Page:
Then you go back to the house for coffee and food and are too hungry to feel guilty for enjoying food at your grandpop's funeral because you skipped breakfast in the rush of the day and, well, it's catered. My grandpop would understand. He enjoyed food just as much as I did. You spend this time getting compliments on your decor of your home from people who had not been there prior and laughing with family and trying to make sure no one notices the room that is overflowing with pictures from the video you had just finished at 9:55 this morning after being up until 2 the night before and just hadn't had time to clean up since the funeral was at 10.
Then comes the empty house. Everyone left, family from out of town went home, the flowers estop coming to the door every few minutes, and things slow down. Then comes the stage of "depression." There is just something so depressing about the day after a funeral. It was like everything had been so climactic and then...just dropped. Now reality of him never coming home had not hit yet, but the reality that you just go to the hospital and see him has. That we have all this extra time in our hands that we don't know what to do with begins to hit. And you are just basically sad.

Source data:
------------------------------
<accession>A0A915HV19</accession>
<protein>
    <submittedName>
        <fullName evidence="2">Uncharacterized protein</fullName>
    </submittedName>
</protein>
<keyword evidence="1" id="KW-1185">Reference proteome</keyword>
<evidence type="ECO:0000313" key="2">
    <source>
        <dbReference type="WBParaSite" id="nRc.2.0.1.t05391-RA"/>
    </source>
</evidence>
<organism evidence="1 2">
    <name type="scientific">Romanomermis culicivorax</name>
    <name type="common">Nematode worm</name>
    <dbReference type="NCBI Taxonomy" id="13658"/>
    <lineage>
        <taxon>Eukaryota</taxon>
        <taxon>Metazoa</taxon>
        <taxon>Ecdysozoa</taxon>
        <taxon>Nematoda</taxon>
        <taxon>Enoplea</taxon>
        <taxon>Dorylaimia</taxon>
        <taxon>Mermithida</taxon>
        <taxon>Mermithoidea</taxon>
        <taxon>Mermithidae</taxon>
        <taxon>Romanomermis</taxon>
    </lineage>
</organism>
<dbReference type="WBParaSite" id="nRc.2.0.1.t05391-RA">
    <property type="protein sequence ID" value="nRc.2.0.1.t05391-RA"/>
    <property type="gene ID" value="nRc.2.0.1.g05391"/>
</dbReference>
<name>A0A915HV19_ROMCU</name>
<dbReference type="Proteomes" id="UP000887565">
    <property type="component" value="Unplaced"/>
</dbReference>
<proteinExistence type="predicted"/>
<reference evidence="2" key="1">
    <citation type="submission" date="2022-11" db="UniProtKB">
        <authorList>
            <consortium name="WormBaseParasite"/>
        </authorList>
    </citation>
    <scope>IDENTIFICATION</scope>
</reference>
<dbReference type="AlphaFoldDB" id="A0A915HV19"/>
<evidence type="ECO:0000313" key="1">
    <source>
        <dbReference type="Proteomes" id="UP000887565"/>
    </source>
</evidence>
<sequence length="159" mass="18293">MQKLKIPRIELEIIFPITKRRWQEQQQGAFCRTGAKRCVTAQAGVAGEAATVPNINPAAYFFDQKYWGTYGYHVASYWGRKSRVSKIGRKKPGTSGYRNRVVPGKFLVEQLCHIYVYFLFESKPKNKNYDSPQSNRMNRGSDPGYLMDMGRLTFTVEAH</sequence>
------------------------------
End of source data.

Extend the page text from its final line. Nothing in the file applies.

Then comes the next few weeks. For the first few days you are kind of sad when you think of the house without him there. Then you begin to become almost more detached because life does not revolve around the funeral or around the hospital. You don't "forget," but you kind of just don't think about him as much and begin enjoying family and friends and life again. You almost feel guilty, but know that you don't need to. Sitting around crying about him won't bring him back, and grandpop always enjoyed life. You begin to clean out his stuff, realizing this man's wardrobe was 10x the size of your own and that he had always bought himself anything he ever wanted. And none of it could go with him when he died.

Then comes the flashback stage.
That is the stage I have hit.